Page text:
Global Ionospheric Maps

Data from over 100+ continuously operating GPS receivers in a global network are being used to produce global maps of the ionosphere's total electron content (TEC). These Global Ionosphere Maps (GIM) provide instantaneous "snapshots" of the global TEC distribution, by interpolating, in both space and time, the 6-8 simultaneous TEC measurements obtained from each GPS receiver every 30 seconds. The maps can be produced unattended in a real-time mode, with an update rate of 5-15 minutes.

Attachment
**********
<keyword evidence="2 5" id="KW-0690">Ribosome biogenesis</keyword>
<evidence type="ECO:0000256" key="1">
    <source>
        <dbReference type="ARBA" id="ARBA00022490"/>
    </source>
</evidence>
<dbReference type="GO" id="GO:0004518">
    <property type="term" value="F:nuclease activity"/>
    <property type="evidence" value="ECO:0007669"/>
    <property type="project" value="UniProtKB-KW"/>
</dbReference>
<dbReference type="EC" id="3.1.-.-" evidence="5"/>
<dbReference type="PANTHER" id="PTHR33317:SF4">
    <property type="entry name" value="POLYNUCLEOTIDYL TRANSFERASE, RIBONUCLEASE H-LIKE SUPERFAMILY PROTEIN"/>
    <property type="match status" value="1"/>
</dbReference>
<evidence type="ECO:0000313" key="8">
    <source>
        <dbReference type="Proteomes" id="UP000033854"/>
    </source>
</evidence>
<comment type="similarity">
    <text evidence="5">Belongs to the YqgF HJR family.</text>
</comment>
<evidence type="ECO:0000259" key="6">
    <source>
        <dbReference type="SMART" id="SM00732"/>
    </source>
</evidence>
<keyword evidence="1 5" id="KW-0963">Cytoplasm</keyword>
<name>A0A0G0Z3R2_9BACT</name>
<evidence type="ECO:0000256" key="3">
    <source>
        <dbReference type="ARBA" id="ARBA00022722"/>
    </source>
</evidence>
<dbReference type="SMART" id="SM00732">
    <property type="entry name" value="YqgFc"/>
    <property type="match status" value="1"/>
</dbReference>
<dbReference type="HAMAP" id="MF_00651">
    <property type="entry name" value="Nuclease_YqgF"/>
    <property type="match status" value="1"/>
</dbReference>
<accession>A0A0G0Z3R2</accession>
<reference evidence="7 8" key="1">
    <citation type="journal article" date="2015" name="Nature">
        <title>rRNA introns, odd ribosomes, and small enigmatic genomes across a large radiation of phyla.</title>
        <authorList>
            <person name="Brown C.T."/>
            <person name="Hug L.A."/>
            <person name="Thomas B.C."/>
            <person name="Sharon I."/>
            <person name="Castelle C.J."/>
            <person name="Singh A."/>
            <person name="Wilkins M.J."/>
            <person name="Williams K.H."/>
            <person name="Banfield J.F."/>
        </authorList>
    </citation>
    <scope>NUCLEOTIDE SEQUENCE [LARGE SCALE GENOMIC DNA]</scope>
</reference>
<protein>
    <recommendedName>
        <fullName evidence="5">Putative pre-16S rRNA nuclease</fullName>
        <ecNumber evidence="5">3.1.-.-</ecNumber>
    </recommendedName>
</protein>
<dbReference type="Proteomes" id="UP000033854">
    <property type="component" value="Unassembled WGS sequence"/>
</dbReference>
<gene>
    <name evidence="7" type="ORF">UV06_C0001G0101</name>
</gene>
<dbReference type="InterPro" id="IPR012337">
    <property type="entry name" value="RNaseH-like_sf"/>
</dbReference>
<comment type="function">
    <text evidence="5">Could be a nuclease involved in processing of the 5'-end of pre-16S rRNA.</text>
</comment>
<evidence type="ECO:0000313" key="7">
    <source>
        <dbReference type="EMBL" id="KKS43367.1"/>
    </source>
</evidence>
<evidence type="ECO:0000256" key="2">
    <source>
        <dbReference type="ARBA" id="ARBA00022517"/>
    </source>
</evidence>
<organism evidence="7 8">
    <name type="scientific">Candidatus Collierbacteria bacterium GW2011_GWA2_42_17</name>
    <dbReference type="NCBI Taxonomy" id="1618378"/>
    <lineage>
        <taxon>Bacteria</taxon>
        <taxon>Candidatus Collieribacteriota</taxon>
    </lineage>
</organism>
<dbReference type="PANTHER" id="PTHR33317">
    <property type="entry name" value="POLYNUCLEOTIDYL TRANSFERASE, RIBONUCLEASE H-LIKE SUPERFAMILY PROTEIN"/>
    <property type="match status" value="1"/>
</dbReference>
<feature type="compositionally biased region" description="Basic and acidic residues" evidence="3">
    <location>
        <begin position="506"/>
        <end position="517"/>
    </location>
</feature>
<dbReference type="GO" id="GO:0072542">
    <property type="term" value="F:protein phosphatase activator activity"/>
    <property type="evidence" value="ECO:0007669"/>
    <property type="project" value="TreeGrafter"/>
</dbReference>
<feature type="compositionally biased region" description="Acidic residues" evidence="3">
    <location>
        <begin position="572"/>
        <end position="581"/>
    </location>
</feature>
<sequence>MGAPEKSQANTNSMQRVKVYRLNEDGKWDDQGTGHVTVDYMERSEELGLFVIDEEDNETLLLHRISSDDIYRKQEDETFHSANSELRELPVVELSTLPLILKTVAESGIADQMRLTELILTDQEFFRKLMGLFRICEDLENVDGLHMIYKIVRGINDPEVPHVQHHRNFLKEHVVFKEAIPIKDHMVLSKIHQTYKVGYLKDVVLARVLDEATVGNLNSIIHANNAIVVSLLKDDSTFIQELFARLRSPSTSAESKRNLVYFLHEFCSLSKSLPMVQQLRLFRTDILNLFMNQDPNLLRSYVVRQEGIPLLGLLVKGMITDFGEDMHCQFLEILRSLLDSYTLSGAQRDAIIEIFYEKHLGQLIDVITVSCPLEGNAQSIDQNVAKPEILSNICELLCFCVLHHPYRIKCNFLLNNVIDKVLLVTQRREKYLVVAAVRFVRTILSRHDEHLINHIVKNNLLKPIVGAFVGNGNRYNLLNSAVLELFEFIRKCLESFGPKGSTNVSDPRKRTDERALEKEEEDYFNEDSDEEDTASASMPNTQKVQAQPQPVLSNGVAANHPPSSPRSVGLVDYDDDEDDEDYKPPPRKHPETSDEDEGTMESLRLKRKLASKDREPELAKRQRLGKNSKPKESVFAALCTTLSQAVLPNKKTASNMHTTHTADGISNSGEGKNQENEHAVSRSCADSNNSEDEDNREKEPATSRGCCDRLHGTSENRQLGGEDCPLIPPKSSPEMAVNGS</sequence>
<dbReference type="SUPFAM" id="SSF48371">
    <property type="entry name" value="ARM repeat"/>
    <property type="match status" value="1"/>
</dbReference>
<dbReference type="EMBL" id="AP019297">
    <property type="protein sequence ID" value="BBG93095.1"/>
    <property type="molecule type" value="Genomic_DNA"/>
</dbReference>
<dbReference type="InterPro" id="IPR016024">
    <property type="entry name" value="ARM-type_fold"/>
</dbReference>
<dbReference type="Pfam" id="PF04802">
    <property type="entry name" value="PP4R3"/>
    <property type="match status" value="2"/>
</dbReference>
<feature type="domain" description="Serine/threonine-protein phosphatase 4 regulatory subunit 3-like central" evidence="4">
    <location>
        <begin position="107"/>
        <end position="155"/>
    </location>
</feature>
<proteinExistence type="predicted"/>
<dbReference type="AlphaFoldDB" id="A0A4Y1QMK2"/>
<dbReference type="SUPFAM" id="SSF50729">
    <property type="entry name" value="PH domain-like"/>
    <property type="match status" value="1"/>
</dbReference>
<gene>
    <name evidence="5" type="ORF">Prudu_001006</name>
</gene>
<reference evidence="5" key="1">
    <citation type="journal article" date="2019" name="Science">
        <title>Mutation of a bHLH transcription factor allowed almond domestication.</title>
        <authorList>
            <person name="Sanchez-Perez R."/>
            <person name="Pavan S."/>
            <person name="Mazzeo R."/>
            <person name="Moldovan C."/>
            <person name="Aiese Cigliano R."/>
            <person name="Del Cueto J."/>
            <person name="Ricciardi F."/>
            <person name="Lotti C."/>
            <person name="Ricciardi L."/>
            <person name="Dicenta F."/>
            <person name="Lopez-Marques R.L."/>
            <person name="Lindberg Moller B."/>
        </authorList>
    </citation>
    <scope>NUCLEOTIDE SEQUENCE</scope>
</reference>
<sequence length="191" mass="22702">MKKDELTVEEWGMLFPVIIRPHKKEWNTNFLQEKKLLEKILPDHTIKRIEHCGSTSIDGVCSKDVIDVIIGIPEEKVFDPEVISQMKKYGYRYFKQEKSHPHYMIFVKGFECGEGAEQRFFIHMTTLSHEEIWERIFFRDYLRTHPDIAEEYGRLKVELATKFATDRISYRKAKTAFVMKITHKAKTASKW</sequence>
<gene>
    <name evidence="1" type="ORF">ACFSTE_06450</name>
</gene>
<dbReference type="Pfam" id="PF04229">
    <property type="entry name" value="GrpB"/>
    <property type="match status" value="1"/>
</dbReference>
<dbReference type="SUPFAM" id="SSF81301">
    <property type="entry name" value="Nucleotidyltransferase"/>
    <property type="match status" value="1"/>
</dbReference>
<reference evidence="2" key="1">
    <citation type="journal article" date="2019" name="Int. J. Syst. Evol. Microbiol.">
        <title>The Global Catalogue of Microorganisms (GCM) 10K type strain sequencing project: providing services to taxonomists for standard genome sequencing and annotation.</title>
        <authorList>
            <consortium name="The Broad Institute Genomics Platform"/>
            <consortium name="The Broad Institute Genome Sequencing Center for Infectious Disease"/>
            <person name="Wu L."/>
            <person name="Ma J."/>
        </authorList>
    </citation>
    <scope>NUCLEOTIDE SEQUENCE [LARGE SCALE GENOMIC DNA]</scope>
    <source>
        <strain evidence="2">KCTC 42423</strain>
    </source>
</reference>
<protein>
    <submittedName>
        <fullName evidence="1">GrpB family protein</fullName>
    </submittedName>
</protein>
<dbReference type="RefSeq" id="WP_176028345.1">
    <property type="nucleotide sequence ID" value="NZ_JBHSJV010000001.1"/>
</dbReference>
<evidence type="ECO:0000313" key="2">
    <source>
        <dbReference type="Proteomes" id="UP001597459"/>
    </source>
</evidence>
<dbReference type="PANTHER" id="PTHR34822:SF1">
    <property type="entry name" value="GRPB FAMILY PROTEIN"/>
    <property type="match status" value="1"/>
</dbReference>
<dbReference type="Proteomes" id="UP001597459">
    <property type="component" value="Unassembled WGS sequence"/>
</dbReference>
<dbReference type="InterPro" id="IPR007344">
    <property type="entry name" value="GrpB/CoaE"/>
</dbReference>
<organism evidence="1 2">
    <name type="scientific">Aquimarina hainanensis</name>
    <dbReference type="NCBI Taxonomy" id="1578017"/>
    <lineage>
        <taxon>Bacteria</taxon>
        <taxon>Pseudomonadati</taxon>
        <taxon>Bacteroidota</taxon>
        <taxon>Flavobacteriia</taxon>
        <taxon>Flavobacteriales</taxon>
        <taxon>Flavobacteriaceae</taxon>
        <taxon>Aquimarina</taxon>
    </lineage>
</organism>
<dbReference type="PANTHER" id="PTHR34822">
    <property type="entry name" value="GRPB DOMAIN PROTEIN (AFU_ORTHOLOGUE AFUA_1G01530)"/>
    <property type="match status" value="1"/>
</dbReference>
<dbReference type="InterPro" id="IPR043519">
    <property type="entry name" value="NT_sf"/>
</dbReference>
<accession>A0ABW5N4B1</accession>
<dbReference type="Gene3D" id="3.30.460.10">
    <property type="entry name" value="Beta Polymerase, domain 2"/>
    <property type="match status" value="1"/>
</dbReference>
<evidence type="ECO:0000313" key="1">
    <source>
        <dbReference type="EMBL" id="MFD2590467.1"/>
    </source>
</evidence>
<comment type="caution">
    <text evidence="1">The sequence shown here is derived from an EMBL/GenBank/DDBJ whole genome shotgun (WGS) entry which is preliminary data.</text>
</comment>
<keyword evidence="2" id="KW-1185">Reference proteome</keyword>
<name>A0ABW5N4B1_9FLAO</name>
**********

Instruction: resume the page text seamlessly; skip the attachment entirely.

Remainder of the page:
Monitoring Global Ionospheric Weather

GIM GIMs represent a new tool for monitoring global patterns of ionospheric weather, a key component of the space weather, which is driven by changes in solar ultra-violet radiation, the interplanetary particle stream known as the solar wind, and the underlying composition, wind patterns and electrodynamics of the thermosphere (the upper atmosphere at altitudes between 100 and 1000 km). GIMs are being used for global ionospheric delay calibrations, for scientific investigations of the upper atmosphere, and will be an important data source for the National Space Weather Program.